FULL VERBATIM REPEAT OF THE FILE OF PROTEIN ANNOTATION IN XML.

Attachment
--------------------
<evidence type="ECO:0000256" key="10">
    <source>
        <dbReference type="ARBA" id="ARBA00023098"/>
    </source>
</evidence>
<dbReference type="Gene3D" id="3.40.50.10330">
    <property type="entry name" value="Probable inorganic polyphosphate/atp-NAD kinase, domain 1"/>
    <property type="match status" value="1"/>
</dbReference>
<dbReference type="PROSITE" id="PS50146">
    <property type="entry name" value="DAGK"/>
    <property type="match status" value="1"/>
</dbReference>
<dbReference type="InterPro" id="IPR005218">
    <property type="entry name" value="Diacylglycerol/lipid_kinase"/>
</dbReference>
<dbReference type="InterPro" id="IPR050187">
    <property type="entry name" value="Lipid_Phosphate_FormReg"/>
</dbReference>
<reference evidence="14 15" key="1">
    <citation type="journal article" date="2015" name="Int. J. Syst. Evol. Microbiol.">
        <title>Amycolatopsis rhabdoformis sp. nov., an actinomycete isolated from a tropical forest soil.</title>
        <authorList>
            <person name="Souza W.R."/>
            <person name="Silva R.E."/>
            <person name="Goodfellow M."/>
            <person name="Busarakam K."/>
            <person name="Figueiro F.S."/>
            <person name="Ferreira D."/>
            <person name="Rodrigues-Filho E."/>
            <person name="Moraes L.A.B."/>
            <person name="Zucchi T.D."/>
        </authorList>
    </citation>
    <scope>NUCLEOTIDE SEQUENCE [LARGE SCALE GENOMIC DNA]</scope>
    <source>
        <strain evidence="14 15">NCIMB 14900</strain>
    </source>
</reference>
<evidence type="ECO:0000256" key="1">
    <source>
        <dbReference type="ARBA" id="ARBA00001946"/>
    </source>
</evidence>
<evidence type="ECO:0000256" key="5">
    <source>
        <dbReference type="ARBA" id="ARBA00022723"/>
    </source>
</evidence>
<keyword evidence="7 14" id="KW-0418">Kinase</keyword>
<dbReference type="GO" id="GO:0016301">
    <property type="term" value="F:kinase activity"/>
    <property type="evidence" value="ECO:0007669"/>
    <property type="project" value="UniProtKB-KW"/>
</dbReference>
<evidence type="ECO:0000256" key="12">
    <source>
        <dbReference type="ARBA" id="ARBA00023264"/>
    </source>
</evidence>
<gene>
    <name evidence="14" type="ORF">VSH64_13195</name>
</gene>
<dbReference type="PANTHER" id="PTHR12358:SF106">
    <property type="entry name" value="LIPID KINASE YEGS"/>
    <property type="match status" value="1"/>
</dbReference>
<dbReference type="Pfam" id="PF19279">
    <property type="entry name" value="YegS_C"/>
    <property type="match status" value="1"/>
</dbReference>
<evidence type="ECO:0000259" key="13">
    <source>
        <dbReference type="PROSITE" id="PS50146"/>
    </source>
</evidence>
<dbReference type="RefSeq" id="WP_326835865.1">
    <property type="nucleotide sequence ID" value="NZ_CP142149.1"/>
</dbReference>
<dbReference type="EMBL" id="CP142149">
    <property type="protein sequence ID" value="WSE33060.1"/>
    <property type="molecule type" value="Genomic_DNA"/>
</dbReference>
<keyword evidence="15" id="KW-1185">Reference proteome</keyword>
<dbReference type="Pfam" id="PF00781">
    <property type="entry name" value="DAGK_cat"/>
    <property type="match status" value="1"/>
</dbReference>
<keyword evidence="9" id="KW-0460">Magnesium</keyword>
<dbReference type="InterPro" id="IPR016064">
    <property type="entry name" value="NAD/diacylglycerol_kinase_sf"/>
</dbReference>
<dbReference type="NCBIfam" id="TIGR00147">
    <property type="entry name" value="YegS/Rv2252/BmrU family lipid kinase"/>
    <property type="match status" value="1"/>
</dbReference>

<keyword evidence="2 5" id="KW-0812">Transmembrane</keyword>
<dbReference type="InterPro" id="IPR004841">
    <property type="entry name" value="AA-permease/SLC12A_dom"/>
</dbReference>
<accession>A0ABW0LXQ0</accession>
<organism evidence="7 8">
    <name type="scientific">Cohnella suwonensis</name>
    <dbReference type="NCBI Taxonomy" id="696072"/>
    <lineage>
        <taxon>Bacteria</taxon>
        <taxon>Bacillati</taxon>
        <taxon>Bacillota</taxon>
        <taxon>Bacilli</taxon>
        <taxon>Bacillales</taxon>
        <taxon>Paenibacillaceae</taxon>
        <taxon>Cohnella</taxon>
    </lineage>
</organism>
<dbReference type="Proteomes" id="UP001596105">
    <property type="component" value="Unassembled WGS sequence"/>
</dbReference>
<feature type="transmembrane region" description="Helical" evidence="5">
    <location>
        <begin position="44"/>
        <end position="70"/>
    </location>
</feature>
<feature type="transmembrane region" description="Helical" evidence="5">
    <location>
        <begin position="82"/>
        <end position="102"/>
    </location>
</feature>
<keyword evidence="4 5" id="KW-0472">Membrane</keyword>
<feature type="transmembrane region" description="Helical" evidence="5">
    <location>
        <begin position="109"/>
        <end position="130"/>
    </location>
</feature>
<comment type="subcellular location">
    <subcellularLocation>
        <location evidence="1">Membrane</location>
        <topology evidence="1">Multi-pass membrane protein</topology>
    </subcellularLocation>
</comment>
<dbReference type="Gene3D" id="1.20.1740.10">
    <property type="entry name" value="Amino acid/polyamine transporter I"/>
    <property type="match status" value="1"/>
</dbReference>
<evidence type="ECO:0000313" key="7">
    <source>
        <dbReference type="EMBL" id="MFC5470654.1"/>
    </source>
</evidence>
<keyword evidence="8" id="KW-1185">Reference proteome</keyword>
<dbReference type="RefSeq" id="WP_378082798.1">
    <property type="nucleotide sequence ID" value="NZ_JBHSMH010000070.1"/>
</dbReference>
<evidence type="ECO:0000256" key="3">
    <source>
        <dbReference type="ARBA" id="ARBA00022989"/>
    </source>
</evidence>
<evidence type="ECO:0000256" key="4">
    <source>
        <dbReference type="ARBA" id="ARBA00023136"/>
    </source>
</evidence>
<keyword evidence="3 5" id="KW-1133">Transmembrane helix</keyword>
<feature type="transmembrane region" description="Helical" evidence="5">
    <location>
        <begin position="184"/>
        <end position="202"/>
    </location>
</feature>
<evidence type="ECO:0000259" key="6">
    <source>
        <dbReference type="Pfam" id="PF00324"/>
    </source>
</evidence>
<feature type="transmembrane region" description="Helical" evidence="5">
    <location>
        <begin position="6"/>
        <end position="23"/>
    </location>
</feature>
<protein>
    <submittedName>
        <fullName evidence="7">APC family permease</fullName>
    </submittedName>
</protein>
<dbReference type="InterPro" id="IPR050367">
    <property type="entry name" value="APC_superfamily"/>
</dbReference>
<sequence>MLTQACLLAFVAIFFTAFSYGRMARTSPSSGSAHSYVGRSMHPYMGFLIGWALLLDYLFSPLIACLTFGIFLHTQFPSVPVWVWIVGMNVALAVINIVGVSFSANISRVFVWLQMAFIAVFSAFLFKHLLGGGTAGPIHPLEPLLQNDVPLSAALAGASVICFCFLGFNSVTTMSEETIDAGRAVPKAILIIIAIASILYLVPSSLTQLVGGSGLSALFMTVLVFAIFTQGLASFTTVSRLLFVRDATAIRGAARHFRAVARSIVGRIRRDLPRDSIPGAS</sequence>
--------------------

<evidence type="ECO:0000256" key="10">
    <source>
        <dbReference type="ARBA" id="ARBA00023098"/>
    </source>
</evidence>
<dbReference type="Gene3D" id="3.40.50.10330">
    <property type="entry name" value="Probable inorganic polyphosphate/atp-NAD kinase, domain 1"/>
    <property type="match status" value="1"/>
</dbReference>
<dbReference type="PROSITE" id="PS50146">
    <property type="entry name" value="DAGK"/>
    <property type="match status" value="1"/>
</dbReference>
<dbReference type="InterPro" id="IPR005218">
    <property type="entry name" value="Diacylglycerol/lipid_kinase"/>
</dbReference>
<dbReference type="InterPro" id="IPR050187">
    <property type="entry name" value="Lipid_Phosphate_FormReg"/>
</dbReference>
<reference evidence="14 15" key="1">
    <citation type="journal article" date="2015" name="Int. J. Syst. Evol. Microbiol.">
        <title>Amycolatopsis rhabdoformis sp. nov., an actinomycete isolated from a tropical forest soil.</title>
        <authorList>
            <person name="Souza W.R."/>
            <person name="Silva R.E."/>
            <person name="Goodfellow M."/>
            <person name="Busarakam K."/>
            <person name="Figueiro F.S."/>
            <person name="Ferreira D."/>
            <person name="Rodrigues-Filho E."/>
            <person name="Moraes L.A.B."/>
            <person name="Zucchi T.D."/>
        </authorList>
    </citation>
    <scope>NUCLEOTIDE SEQUENCE [LARGE SCALE GENOMIC DNA]</scope>
    <source>
        <strain evidence="14 15">NCIMB 14900</strain>
    </source>
</reference>
<evidence type="ECO:0000256" key="1">
    <source>
        <dbReference type="ARBA" id="ARBA00001946"/>
    </source>
</evidence>
<evidence type="ECO:0000256" key="5">
    <source>
        <dbReference type="ARBA" id="ARBA00022723"/>
    </source>
</evidence>
<keyword evidence="7 14" id="KW-0418">Kinase</keyword>
<dbReference type="GO" id="GO:0016301">
    <property type="term" value="F:kinase activity"/>
    <property type="evidence" value="ECO:0007669"/>
    <property type="project" value="UniProtKB-KW"/>
</dbReference>
<evidence type="ECO:0000256" key="12">
    <source>
        <dbReference type="ARBA" id="ARBA00023264"/>
    </source>
</evidence>
<gene>
    <name evidence="14" type="ORF">VSH64_13195</name>
</gene>
<dbReference type="PANTHER" id="PTHR12358:SF106">
    <property type="entry name" value="LIPID KINASE YEGS"/>
    <property type="match status" value="1"/>
</dbReference>
<dbReference type="Pfam" id="PF19279">
    <property type="entry name" value="YegS_C"/>
    <property type="match status" value="1"/>
</dbReference>
<evidence type="ECO:0000259" key="13">
    <source>
        <dbReference type="PROSITE" id="PS50146"/>
    </source>
</evidence>
<dbReference type="RefSeq" id="WP_326835865.1">
    <property type="nucleotide sequence ID" value="NZ_CP142149.1"/>
</dbReference>
<dbReference type="EMBL" id="CP142149">
    <property type="protein sequence ID" value="WSE33060.1"/>
    <property type="molecule type" value="Genomic_DNA"/>
</dbReference>
<keyword evidence="15" id="KW-1185">Reference proteome</keyword>
<dbReference type="Pfam" id="PF00781">
    <property type="entry name" value="DAGK_cat"/>
    <property type="match status" value="1"/>
</dbReference>
<keyword evidence="9" id="KW-0460">Magnesium</keyword>
<dbReference type="InterPro" id="IPR016064">
    <property type="entry name" value="NAD/diacylglycerol_kinase_sf"/>
</dbReference>
<dbReference type="NCBIfam" id="TIGR00147">
    <property type="entry name" value="YegS/Rv2252/BmrU family lipid kinase"/>
    <property type="match status" value="1"/>
</dbReference>

<keyword evidence="2 5" id="KW-0812">Transmembrane</keyword>
<dbReference type="InterPro" id="IPR004841">
    <property type="entry name" value="AA-permease/SLC12A_dom"/>
</dbReference>
<accession>A0ABW0LXQ0</accession>
<organism evidence="7 8">
    <name type="scientific">Cohnella suwonensis</name>
    <dbReference type="NCBI Taxonomy" id="696072"/>
    <lineage>
        <taxon>Bacteria</taxon>
        <taxon>Bacillati</taxon>
        <taxon>Bacillota</taxon>
        <taxon>Bacilli</taxon>
        <taxon>Bacillales</taxon>
        <taxon>Paenibacillaceae</taxon>
        <taxon>Cohnella</taxon>
    </lineage>
</organism>
<dbReference type="Proteomes" id="UP001596105">
    <property type="component" value="Unassembled WGS sequence"/>
</dbReference>
<feature type="transmembrane region" description="Helical" evidence="5">
    <location>
        <begin position="44"/>
        <end position="70"/>
    </location>
</feature>
<feature type="transmembrane region" description="Helical" evidence="5">
    <location>
        <begin position="82"/>
        <end position="102"/>
    </location>
</feature>
<keyword evidence="4 5" id="KW-0472">Membrane</keyword>
<feature type="transmembrane region" description="Helical" evidence="5">
    <location>
        <begin position="109"/>
        <end position="130"/>
    </location>
</feature>
<comment type="subcellular location">
    <subcellularLocation>
        <location evidence="1">Membrane</location>
        <topology evidence="1">Multi-pass membrane protein</topology>
    </subcellularLocation>
</comment>
<dbReference type="Gene3D" id="1.20.1740.10">
    <property type="entry name" value="Amino acid/polyamine transporter I"/>
    <property type="match status" value="1"/>
</dbReference>
<evidence type="ECO:0000313" key="7">
    <source>
        <dbReference type="EMBL" id="MFC5470654.1"/>
    </source>
</evidence>
<keyword evidence="8" id="KW-1185">Reference proteome</keyword>
<dbReference type="RefSeq" id="WP_378082798.1">
    <property type="nucleotide sequence ID" value="NZ_JBHSMH010000070.1"/>
</dbReference>
<evidence type="ECO:0000256" key="3">
    <source>
        <dbReference type="ARBA" id="ARBA00022989"/>
    </source>
</evidence>
<evidence type="ECO:0000256" key="4">
    <source>
        <dbReference type="ARBA" id="ARBA00023136"/>
    </source>
</evidence>
<keyword evidence="3 5" id="KW-1133">Transmembrane helix</keyword>
<feature type="transmembrane region" description="Helical" evidence="5">
    <location>
        <begin position="184"/>
        <end position="202"/>
    </location>
</feature>
<evidence type="ECO:0000259" key="6">
    <source>
        <dbReference type="Pfam" id="PF00324"/>
    </source>
</evidence>
<feature type="transmembrane region" description="Helical" evidence="5">
    <location>
        <begin position="6"/>
        <end position="23"/>
    </location>
</feature>
<protein>
    <submittedName>
        <fullName evidence="7">APC family permease</fullName>
    </submittedName>
</protein>
<dbReference type="InterPro" id="IPR050367">
    <property type="entry name" value="APC_superfamily"/>
</dbReference>
<sequence>MLTQACLLAFVAIFFTAFSYGRMARTSPSSGSAHSYVGRSMHPYMGFLIGWALLLDYLFSPLIACLTFGIFLHTQFPSVPVWVWIVGMNVALAVINIVGVSFSANISRVFVWLQMAFIAVFSAFLFKHLLGGGTAGPIHPLEPLLQNDVPLSAALAGASVICFCFLGFNSVTTMSEETIDAGRAVPKAILIIIAIASILYLVPSSLTQLVGGSGLSALFMTVLVFAIFTQGLASFTTVSRLLFVRDATAIRGAARHFRAVARSIVGRIRRDLPRDSIPGAS</sequence>